Current research

1. Bend it like Beckham! The ethics of genetically testing your children for athletic potential.        

The recent boom of direct-to-consumer (DTC) genetic tests, aimed at measuring children’s athletic potential, is the latest wave in the “pre-professionalization” of children that has characterized, especially but not exclusively, the US in the last fifteen years or so.
In this paper I analys
KidsTalentede the use of DTC genetic tests, sometimes coupled with more traditional methods of ‘talent scouting’, to assess a child’s predisposition to athletic performance. I first discuss the scientific evidence at the basis of these tests, and the parental decision in terms of education, and of investing in the children’s future, taken on the basis of the results of the tests. I then discuss how these parental practices impact on the children’s right to an open future, and on their developing sense of autonomy. I also consider the meaning and role of sports in childhood, and conclude that the use of DTC genetic tests to measure children’s athletic potential should be seen as a ‘wake up’ call for other problematic parental attitudes aimed at scouting and developing children’s talent. the paper is currently under review for the Sport, Ethics and Philosophy Journal.

2. Gene enhancement and gene doping in the Olympics: a threat to the spirit of the games?

I am  pursuing an on-going examination of the ethical-philosophical rationale underpinning attitudes towards doping and gene doping in international sports at the highest level, and translation of this into policy and procedure for doping detection.  Growth in diversity of enhancement technologies in mainstream medicine and in competitive sport poses important challenges to health and social policy formulation. I am investigating whether some of the ethical assumptions of current policy are vulnerable to serious questioning, and proposes a move toward greater consultation in fashioning a better rationale and policy in the area. In my research I am also interested in comparing the ethics of gene transfer in clinical trials with a therapeutic context, with the ethics of gene transfer for enhancement purposes in elite sports. The paper, co-authored with professor Mike McNamee from Swansea University, has been published for the special issue on ‘Sports & Genomics’ (vol 8, no 1) of the  Genomics, Society and Policy Journal.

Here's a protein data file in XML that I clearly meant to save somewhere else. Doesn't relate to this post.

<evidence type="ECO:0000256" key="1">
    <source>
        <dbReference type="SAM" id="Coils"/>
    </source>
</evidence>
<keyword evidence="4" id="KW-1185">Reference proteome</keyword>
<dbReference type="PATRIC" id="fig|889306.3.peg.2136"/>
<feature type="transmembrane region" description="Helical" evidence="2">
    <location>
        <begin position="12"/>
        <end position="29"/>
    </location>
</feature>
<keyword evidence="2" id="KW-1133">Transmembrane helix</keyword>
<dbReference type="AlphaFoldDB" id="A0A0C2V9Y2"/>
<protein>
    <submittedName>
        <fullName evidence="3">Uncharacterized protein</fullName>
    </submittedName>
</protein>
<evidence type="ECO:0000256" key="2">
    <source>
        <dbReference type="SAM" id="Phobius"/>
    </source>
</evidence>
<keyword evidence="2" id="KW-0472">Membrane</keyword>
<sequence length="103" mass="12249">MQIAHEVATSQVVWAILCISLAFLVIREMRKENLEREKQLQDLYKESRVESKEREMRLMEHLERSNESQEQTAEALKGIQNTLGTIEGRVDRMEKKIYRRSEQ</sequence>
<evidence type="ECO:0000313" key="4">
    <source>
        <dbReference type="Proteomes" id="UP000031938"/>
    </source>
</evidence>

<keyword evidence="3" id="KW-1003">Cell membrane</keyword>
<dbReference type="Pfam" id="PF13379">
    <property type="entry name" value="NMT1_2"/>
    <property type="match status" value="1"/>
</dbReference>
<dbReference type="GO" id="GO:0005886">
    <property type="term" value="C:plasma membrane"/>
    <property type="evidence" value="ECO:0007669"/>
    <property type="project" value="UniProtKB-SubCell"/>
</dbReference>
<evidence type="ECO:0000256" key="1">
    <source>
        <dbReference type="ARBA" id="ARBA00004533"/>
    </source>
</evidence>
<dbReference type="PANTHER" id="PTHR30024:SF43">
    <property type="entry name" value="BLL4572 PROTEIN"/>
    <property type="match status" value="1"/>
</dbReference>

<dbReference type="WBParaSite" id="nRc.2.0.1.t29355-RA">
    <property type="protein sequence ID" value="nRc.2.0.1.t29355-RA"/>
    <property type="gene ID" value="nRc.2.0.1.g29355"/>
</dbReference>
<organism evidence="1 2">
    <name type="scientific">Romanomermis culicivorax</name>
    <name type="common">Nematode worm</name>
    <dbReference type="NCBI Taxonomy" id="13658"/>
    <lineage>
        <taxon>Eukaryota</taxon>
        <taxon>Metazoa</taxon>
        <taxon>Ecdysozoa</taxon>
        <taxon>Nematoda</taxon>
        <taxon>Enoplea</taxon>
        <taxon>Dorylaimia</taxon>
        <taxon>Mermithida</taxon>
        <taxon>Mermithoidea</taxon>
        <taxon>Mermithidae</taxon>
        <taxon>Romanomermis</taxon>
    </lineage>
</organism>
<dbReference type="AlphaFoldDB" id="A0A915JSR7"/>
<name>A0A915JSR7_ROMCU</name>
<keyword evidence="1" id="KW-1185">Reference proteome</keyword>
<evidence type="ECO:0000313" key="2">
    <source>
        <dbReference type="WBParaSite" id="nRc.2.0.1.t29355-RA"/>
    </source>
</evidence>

3. New critique of Olympic ‘sex-testing’ policy for female athletes with hyper-androgenism on American Journal of Bioethics.

At the 2012 Games in London, more than a decade after the International Association of Athletics Federations (IAAF) and the International Olympic Committee (IOC) abandoned rou

tine sex testing for female athletes, a ‘sex testing policy‘ was once again put in place. The change came in response to the case of Caster Semenya, the South African runner whose sex was first challenged by her competitors at the Berlin World Athletic Championship in 2009. I have been interested in Caster Semenya’s case since then,

when the at that time 18-yo South-African athlete became the center of a harsh contestation, and was subsequently banned by IAAF from competition for 11-months while investigations on her sex were being conducted. At that time I co-authored a brief report for the Journal of Medical Ethics with Paolo Maugeri, where we argued that the answer to the question on the eligibility of Caster to compete should not be expected to lie in the result of sex-testing, as such a decision is not to be informed only by science, but also by ethical and philosophical considerations on the meaning of athletic excellence, and of fairness in competition. In a new paper published on the American Journal of Bioethics, and co-authored with Katrina Karkazis from the Stanford Center of Biomedical Ethics et al, we tackle a broader question: i.e. we aim not only at systematically criticising the new policies released by IAAF on May 2011 on the eligibility of female athletes to compete in the female category, but we also point out the broader social implications of the concern about “overly masculine” women competing in sports. Also, these policies prompt us to reflect, by completely neglecting it, the questions of: Under what circumstances, if any, is it ethical to require individuals to undergo medical interventions in order to compete? What unintended consequences might these policies have for female athletes ? Ultimately, the debate started from Caster’s case demands us to reflect on the meaning and aims of sports, in other words, its ‘ethos’. The full AJOB paper is available here, and my podcast on this subject is freely available on King’s College website here.

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